US in­dicts leader of Venezuela on drug charges

The Kansas City Star - - News - BY JOSHUA GOOD­MAN AND JIM MUSTIAN

The U.S. Depart­ment of Jus­tice an­nounced Thurs­day that it has in­dicted Venezuela’s so­cial­ist leader Ni­co­las Maduro and sev­eral key aides on charges of nar­coter­ror­ism.

The depart­ment ac­cused them of con­spir­ing with Colom­bian rebels “to flood the United States with co­caine.”

“We es­ti­mate that some­where be­tween 200 and 250 met­ric tons of co­caine are shipped out of Venezuela by these routes. Those 250 met­ric tons equates to 30 mil­lion lethal doses,” it said.

As the in­dict­ments were un­sealed, Sec­re­tary of

State Mike Pom­peo an­nounced that the State Depart­ment would of­fer cash re­wards of up to $55 mil­lion for in­for­ma­tion lead­ing to the ar­rests or con­vic­tions of Maduro and four of his as­so­ciates. The re­wards, up to $15 mil­lion for Maduro and up to $10 mil­lion each for the oth­ers, are be­ing of­fered un­der the depart­ment’s Nar­cotics Re­wards Pro­gram, which has paid more than $130 mil­lion in awards for in­for­ma­tion re­gard­ing some 75 drug traf­fick­ers since it was cre­ated in 1986.

“While hold­ing key po­si­tions in the Maduro regime, these in­di­vid­u­als vi­o­lated the pub­lic trust by fa­cil­i­tat­ing ship­ments of nar­cotics from Venezuela, in­clud­ing con­trol over planes that leave from a Venezue­lan air base, as well as con­trol of drug routes through the ports in Venezuela,” Pom­peo said in a state­ment.

The in­dict­ment of a func­tion­ing head of state is highly un­usual and is bound to ratchet up ten­sions be­tween Wash­ing­ton and Cara­cas as the spread of the coro­n­avirus threat­ens to col­lapse a health sys­tem and oil-de­pen­dent econ­omy driven deep into the ground by years of cor­rup­tion and U.S. sanc­tions.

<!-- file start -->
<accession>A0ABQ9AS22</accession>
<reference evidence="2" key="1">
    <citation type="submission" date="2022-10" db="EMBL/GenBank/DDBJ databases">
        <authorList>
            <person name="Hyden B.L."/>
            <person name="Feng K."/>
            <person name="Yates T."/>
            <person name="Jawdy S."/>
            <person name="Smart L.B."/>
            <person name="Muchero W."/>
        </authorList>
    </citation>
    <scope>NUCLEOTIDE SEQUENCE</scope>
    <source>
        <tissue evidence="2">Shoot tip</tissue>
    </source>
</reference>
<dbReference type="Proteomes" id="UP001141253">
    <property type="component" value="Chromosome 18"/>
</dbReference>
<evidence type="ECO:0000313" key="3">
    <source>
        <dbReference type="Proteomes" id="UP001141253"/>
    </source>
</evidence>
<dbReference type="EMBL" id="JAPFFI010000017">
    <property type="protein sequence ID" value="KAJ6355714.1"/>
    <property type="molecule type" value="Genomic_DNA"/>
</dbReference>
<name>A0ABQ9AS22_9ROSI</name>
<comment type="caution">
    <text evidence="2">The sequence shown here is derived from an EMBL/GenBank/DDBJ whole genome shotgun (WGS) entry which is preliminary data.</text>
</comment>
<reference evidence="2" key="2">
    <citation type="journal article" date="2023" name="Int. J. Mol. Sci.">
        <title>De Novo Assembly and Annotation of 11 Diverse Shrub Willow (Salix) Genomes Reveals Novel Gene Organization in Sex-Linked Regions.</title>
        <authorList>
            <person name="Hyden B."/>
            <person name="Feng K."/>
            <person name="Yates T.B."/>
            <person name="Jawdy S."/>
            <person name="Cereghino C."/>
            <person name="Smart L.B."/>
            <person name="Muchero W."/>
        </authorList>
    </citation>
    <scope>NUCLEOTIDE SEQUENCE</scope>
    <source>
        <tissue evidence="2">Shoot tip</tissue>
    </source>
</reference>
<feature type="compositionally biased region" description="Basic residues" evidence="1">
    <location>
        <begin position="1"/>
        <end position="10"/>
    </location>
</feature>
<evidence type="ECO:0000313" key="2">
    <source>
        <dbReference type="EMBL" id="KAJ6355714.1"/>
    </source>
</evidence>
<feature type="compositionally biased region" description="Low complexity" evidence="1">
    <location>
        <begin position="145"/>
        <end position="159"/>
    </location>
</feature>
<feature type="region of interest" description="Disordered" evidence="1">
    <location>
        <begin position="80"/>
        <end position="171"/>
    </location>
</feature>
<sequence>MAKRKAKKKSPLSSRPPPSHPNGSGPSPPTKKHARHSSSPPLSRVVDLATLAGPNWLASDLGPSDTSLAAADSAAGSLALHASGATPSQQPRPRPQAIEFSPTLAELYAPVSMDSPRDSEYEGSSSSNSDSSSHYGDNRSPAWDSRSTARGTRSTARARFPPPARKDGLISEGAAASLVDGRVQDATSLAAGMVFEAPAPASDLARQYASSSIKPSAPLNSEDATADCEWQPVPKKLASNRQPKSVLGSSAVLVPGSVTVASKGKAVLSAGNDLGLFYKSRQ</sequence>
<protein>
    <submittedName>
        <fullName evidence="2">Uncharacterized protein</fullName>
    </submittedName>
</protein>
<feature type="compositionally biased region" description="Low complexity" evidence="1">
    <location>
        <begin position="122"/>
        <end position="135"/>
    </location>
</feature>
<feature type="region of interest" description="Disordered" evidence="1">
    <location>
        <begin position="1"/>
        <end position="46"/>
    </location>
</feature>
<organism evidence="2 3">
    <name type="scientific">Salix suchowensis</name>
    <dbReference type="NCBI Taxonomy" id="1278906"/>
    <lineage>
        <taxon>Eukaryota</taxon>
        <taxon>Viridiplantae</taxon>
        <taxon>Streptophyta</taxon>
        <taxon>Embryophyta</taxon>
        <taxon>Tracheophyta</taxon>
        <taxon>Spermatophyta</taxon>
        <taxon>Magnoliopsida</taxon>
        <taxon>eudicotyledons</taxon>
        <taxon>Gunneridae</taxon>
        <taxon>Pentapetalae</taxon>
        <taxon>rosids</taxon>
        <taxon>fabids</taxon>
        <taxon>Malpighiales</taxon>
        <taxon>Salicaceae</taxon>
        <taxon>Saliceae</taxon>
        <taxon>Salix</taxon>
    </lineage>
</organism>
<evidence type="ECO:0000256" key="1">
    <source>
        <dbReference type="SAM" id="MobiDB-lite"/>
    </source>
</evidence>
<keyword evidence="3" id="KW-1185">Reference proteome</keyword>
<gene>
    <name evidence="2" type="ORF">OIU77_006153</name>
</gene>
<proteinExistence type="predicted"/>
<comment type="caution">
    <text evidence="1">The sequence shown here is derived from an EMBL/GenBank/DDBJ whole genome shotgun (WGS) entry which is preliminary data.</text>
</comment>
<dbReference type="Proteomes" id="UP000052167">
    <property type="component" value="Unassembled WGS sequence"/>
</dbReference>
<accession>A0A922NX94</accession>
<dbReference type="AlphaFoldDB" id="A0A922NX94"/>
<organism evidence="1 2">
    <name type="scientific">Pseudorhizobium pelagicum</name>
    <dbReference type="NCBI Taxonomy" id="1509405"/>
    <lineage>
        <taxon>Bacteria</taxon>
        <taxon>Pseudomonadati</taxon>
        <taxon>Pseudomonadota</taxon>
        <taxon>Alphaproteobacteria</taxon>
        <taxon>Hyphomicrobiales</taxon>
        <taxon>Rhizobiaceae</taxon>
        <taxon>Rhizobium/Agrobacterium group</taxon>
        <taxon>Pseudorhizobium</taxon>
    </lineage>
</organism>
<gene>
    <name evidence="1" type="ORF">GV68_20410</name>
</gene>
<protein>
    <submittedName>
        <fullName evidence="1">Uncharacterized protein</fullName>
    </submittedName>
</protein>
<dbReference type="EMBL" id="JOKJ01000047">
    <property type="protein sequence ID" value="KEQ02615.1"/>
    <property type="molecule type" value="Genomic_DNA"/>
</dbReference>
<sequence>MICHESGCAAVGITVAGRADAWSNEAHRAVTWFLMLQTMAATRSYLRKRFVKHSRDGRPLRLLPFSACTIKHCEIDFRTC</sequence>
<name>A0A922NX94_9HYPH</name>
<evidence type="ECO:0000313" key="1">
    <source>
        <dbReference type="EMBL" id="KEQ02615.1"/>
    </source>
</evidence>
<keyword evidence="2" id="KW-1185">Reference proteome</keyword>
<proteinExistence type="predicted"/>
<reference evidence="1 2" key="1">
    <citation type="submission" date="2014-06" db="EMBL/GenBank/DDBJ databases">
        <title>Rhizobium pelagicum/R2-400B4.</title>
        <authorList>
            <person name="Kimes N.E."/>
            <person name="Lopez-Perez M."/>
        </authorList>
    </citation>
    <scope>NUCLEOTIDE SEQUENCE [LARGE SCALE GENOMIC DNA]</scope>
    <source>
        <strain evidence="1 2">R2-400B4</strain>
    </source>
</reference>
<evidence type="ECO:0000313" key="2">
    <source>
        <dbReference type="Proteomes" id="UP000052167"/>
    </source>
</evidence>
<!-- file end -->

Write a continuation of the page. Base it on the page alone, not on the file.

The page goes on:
An­a­lysts said the ac­tion could boost Trump’s re­elec­tion chances in the key swing state of Florida, which he won by a nar­row mar­gin in 2016 and where Venezue­lans, Cubans and Nicaraguan­s flee­ing au­thor­i­tar­ian regimes have po­lit­i­cal mus­cle.

But its un­clear how it brings Venezuela any closer to end­ing a 15month stand­off be­tween Maduro, who has the sup­port of Rus­sia and China, and the U.S.backed op­po­si­tion leader Juan Guaido. It also could frag­ment the U.S.-led coali­tion against Maduro if Euro­pean and Latin Amer­i­can al­lies think the Trump ad­min­is­tra­tion is over­reach­ing.

“This kind of ac­tion does noth­ing to help a ne­go­ti­ated so­lu­tion–some­thing that’s al­ready really dif­fi­cult,” said Roberta Ja­cob­son, who served as the State Depart­ment’s top diplo­mat for Latin Amer­ica un­til 2018.

Maduro, a 57-year-old for­mer bus driver, por­trays him­self as an ev­ery­man icon of the Latin Amer­i­can left. He’s long ac­cused the U.S. “em­pire“of look­ing for any ex­cuse to take con­trol of the world’s largest oil re­serves, liken­ing its plot­ting to the 1989 in­va­sion of Panama and the re­moval of Gen. Manuel Nor­iega to face drug traf­fick­ing charges in Florida.

Barr and El­liott Abrams, the State Depart­ment’s spe­cial en­voy on Venezuela, are driv­ing the hawk­ish U.S. stance to­ward Maduro much as they pushed for Nor­iega’s ouster in the late 1980s – Barr as a se­nior Jus­tice Depart­ment of­fi­cial and Abrams as as­sis­tant sec­re­tary of state for Latin Amer­ica.

U.S. of­fi­cials see other par­al­lels as well. Nor­iega trans­formed Panama into a play­ground for vi­o­lent, in­ter­na­tional drug car­tels while the Trump ad­min­is­tra­tion has ac­cused Maduro and his mil­i­tary hench­men of har­bor­ing drug traf­fick­ers, guer­ril­las from Colom­bia and even Hezbol­lah, a des­ig­nated ter­ror­ist group.

They also have ac­cused gov­ern­ment of­fi­cials to­gether with well-connected busi­ness­men of steal­ing hun­dreds of bil­lions of dol­lars from the state cof­fers, much of it from state oil gi­ant PDVSA, which has seen its pro­duc­tion plunge to a sev­en­decade low.

Ni­co­las Maduro

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